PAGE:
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Letter Drop

Software With a Smile?; Management Goes Mainstream; Clarification

Software With a Smile?

Regarding "The Myth of the Service Economy" (December 2005), you picked the wrong myth when you talked about the software industry as a services industry. The software industry is about products, and indeed it's best for both the supplier and the customer if that product is shrink-wrapped and plug-and-play.

The "right" myth is that the grass is a priori greener on the other side, which of course it isn't. Nevertheless, services people tire of having to particularize what they do to each customer and instead try to "productize" their services (for example, the surgeon who performs "n" operations a day, where n is a large number). Product people try to grow "services" to get off the product cycle treadmill, only to find themselves living in a world of particularity so familiar to the VAR/integrator (as in "Sir, before we install your servers, we have to pump the standing water out of this room").

The reality is that services are for those who are patient, because services entities grow more slowly but are pretty indestructible. Somewhere out there, Wang Labs — long gone as a product company — continues to exist as a services entity (last I heard, as part of a Dutch organization).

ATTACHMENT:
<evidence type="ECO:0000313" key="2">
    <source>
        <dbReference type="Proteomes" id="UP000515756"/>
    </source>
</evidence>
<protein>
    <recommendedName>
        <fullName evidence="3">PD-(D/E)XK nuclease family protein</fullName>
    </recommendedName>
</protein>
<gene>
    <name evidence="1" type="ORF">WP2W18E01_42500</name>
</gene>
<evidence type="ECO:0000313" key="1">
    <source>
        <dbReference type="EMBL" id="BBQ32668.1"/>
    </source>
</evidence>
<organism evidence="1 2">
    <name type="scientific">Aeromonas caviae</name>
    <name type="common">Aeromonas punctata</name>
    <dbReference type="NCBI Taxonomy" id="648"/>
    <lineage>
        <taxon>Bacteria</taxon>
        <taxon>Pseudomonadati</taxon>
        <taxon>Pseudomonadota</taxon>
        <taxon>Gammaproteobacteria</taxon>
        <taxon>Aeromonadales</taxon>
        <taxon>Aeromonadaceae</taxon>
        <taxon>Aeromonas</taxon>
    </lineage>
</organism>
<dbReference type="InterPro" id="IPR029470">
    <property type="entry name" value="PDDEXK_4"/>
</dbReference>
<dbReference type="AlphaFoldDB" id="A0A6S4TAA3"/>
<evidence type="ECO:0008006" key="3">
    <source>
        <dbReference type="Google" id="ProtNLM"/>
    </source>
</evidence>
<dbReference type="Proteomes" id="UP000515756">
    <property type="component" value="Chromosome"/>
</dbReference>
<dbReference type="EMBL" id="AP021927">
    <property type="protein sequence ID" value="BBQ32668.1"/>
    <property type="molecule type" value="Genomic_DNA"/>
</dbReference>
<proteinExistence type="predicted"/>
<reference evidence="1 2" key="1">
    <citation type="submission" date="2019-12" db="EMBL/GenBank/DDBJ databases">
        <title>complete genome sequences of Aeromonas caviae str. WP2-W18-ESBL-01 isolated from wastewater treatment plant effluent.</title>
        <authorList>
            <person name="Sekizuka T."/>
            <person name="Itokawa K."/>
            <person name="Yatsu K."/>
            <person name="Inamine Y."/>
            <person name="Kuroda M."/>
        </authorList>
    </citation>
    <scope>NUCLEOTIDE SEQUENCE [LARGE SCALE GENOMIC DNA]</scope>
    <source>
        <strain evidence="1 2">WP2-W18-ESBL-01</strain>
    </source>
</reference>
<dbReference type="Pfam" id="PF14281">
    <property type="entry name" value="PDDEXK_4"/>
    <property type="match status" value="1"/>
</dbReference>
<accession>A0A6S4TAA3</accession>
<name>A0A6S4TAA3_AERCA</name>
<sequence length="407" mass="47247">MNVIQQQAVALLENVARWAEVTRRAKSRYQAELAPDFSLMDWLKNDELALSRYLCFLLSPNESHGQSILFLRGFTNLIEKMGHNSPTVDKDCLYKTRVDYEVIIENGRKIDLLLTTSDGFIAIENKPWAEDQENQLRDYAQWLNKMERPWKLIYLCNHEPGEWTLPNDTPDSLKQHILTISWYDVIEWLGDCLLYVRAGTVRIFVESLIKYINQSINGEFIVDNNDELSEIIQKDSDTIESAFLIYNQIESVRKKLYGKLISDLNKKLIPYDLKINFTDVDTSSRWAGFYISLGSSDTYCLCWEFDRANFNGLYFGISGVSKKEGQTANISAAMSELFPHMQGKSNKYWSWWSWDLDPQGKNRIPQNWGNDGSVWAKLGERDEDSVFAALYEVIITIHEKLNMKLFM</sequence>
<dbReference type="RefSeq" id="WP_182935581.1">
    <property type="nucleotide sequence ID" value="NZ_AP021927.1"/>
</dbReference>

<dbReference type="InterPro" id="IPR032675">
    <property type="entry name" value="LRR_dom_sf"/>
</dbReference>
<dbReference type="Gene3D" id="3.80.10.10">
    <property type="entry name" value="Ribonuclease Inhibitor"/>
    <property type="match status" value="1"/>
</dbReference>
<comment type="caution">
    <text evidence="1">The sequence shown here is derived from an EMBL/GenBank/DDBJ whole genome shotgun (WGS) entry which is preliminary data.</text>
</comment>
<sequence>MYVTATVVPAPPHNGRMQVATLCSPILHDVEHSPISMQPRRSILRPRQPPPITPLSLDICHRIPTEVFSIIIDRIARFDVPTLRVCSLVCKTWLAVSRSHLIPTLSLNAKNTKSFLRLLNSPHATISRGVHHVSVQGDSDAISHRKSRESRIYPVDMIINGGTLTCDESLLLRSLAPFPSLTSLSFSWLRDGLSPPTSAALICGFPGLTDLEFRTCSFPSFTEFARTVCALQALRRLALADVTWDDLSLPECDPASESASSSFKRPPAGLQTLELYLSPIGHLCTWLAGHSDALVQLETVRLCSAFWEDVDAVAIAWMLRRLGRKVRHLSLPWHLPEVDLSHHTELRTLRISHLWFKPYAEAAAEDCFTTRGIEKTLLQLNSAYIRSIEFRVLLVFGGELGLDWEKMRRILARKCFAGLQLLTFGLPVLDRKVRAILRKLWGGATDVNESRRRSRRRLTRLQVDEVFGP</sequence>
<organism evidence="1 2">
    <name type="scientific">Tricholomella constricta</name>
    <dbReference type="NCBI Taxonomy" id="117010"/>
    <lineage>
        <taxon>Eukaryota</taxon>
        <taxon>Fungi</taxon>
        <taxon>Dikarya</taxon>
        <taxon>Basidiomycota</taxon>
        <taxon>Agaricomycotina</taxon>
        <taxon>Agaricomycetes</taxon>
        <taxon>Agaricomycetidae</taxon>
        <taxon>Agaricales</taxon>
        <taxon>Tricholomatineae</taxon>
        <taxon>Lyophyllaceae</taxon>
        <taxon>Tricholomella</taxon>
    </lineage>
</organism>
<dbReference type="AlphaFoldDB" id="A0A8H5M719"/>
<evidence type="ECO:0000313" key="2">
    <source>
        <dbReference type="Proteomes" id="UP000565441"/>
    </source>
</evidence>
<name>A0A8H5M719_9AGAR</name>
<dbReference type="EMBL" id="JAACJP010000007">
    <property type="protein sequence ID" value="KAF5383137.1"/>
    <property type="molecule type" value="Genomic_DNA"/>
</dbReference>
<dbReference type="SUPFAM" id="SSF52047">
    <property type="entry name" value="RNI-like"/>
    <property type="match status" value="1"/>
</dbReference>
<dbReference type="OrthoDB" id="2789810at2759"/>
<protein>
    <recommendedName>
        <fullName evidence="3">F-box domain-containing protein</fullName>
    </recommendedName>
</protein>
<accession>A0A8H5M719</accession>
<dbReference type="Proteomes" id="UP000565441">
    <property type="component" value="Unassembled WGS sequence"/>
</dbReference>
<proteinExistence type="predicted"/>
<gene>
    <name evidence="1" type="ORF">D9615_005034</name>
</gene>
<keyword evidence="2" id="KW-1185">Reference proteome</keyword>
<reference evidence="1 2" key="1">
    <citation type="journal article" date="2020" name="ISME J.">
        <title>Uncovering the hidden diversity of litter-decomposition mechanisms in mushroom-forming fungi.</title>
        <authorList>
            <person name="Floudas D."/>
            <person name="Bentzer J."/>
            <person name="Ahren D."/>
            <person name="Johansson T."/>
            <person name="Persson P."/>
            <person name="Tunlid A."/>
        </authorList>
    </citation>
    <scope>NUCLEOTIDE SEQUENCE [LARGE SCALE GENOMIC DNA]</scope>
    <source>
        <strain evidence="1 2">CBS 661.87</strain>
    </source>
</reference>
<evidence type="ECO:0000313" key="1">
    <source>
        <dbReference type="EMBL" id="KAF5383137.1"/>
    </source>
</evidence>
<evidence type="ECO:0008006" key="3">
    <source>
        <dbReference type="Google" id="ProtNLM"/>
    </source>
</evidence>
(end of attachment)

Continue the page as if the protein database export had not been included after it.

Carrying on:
Fulton Wilcox
Colts Neck, N.J.
[email protected]

Management Goes Mainstream

I just read "Business Makes the Rules" (November 2005) and wanted to remind you that explaining the differences between business requirements, implementation requirements and infrastructure requirements has been a capability of consultants for many years. But the value of that capability shifts according to who is the most influential sponsor of development (a.k.a. the client). The relationship between the three sets of requirements could also be explained during that time, but demonstrating the importance of their alignment is too difficult to prove, except where enterprise architecture is taken seriously. Now what we're seeing is a reiteration of enterprise architecture, with practical global adoption finally enabled by technology. That is, IT is giving the business experiences that business needs for learning and taking the next step. This story isn't so much one of the IT cobblers' children finally getting new shoes as it is management maturing from a special professional function into a general organizational competency. Accordingly, this calls for appropriate, up-to-date ways of discussing IT's "value to the business."

Malcolm Ryder
Oakland, Calif.
[email protected]

Clarification

In "Microsoft's New Scorecard Server is Incomplete on Data Access" (Dashboard, December 2005), we incorrectly noted that Microsoft's Business Scorecard Manager only works with SQL Server 2000. The tool can access unstructured and structured data sources using the Open Database Connectivity (ODBC) programming interface, and it can also tap into sources via Web services.

We also erred in reporting in our December "Key Performance Indicators" that IT salaries had increased 3.4 percent from the third quarter of 2004 to the third quarter of 2005. Factoring in seasonal changes, wages only went up 1.3 percent for that period according to the Yoh Index of Technology Wages, from whose data we based our calculation.

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